Dealing with grief in the workplace

Grief is universal and one of the most painful experiences in our lifetime. The loss of a loved one impacts each and every aspect of our lives, including work.

Yet, grief in the workplace is a blind spot that is rarely addressed in many organisations.

The difficult part of grief is trying to get back a sense of normalcy in life, including returning to work.

And when the loss happens at work,  it can be overwhelming for colleagues and managers to get past the loss when there are reminders of the deceased at the workplace that bring feelings of sadness and even tears throughout the day.

Suffering a loss can take a toll on our motivation levels too. Things that used to be important may not feel so urgent or pressing anymore.

Managing work responsibilities and expectations, and grieving can be exhausting and may lead to burnout. Therefore, proper grief management at work is crucial. Here are some ways to go about it.

Adjust expectations

You might not feel like yourself for a while after experiencing a loss. Adjust expectations of yourself at work to reduce stress while you come to terms with your loss. You may not be as productive or focused on the job, and that is okay.

Discuss your loss with your manager and tell them how you are doing once you return from bereavement leave. Being honest about how you are coping will help them to better support you.

Determine your needs for support

Set expectations around privacy with your manager. Co-workers and leadership may want to notify your team members of your loss. While grieving, condolences from colleagues can be a great source of support and allow others to adjust their expectations of you at work.

However, some may find it challenging to be reminded of their loss unexpectedly by colleagues. You should also consult with your human resource department on available mental health benefits if you require counselling or support privately. This will also ensure that you experience your emotions fully and do not just ignore them, which might be cataclysmic in the long run.

Do not shun your feelings

Sometimes, we feel the need to hide our grief at work. We may experience denial about the loss or just want to return to normal. However, ignoring grief won’t stop it from happening; it will only delay the recovery process.  Be honest with yourself and honour your feelings about the loss.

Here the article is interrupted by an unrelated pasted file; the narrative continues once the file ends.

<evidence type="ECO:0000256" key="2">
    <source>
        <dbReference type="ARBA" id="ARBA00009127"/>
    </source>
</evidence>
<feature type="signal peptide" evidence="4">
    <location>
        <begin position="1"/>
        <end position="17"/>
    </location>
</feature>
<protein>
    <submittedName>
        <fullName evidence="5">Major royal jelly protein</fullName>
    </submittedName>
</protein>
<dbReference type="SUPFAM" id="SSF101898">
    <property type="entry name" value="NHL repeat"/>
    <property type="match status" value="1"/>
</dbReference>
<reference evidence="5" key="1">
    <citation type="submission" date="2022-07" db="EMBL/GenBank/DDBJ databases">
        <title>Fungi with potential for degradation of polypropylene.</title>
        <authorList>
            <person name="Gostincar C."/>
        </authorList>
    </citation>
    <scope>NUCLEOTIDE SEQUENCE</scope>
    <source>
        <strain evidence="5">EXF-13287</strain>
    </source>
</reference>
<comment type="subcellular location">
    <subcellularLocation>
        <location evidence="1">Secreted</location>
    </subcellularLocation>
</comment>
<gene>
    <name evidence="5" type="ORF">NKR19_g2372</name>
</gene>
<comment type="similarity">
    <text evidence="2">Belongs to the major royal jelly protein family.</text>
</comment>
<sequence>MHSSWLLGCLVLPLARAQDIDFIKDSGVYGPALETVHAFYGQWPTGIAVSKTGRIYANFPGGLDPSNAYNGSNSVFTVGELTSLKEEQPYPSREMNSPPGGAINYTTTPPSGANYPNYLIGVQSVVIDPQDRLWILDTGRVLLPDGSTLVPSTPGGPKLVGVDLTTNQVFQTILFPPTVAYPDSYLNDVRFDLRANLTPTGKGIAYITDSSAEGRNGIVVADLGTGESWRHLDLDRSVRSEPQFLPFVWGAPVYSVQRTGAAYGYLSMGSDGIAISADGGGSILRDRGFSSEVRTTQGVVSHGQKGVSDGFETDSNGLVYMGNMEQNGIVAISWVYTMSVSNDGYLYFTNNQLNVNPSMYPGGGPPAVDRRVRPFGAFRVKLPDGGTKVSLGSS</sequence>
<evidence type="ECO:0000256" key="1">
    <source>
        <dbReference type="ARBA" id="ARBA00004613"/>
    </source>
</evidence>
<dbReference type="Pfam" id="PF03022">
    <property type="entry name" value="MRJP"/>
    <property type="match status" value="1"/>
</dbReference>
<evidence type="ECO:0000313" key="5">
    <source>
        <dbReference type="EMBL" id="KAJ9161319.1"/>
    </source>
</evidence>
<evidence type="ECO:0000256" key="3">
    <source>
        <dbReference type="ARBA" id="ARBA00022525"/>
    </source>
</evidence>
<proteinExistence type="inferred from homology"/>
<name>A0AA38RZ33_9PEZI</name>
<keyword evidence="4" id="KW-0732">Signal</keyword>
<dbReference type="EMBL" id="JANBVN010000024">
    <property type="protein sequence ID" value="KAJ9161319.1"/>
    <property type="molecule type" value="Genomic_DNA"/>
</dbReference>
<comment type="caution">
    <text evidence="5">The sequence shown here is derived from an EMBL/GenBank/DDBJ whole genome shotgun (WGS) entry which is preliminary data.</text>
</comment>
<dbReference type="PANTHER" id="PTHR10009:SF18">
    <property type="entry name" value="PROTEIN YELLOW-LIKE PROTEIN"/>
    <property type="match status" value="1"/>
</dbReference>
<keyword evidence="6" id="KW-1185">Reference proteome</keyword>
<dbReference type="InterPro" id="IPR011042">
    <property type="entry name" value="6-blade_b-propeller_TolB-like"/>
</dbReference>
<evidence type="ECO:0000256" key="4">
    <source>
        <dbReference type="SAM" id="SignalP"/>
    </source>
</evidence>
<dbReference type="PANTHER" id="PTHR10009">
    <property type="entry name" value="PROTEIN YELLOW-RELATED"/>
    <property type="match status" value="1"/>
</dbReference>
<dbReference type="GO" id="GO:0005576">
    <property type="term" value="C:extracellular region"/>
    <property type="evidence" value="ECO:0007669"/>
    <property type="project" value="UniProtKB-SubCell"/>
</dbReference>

As you move through the stages of grief, you will feel a range of emotions, like sorrow and anger. Try not to place judgment on these feelings, and simply let yourself process the emotion. Remember, grieving is like breathing. Even when held or delayed, eventually you must do it.

Set some time aside for yourself

Grief is fluid, and it will change over time. However, when you experience a loss, grief can be ever-present in your life, and work is no exception. Therefore, when you first return to work, you may need to be intentional about taking breaks to feel your emotions fully. Setting aside dedicated time in your workday to grieve and process your feelings can help manage grief at work. 

Keep busy

In conclusion, we all experience grief uniquely and there is no manual as to how one should do it. If you find that keeping busy at work helps as a distraction from sad feelings, do it to ease your recovery, it does not mean that you did not care for your loved one. It is also important for colleagues and managers to support employees by checking up on them, easing their workload, but most importantly, respecting and maintaining their privacy.


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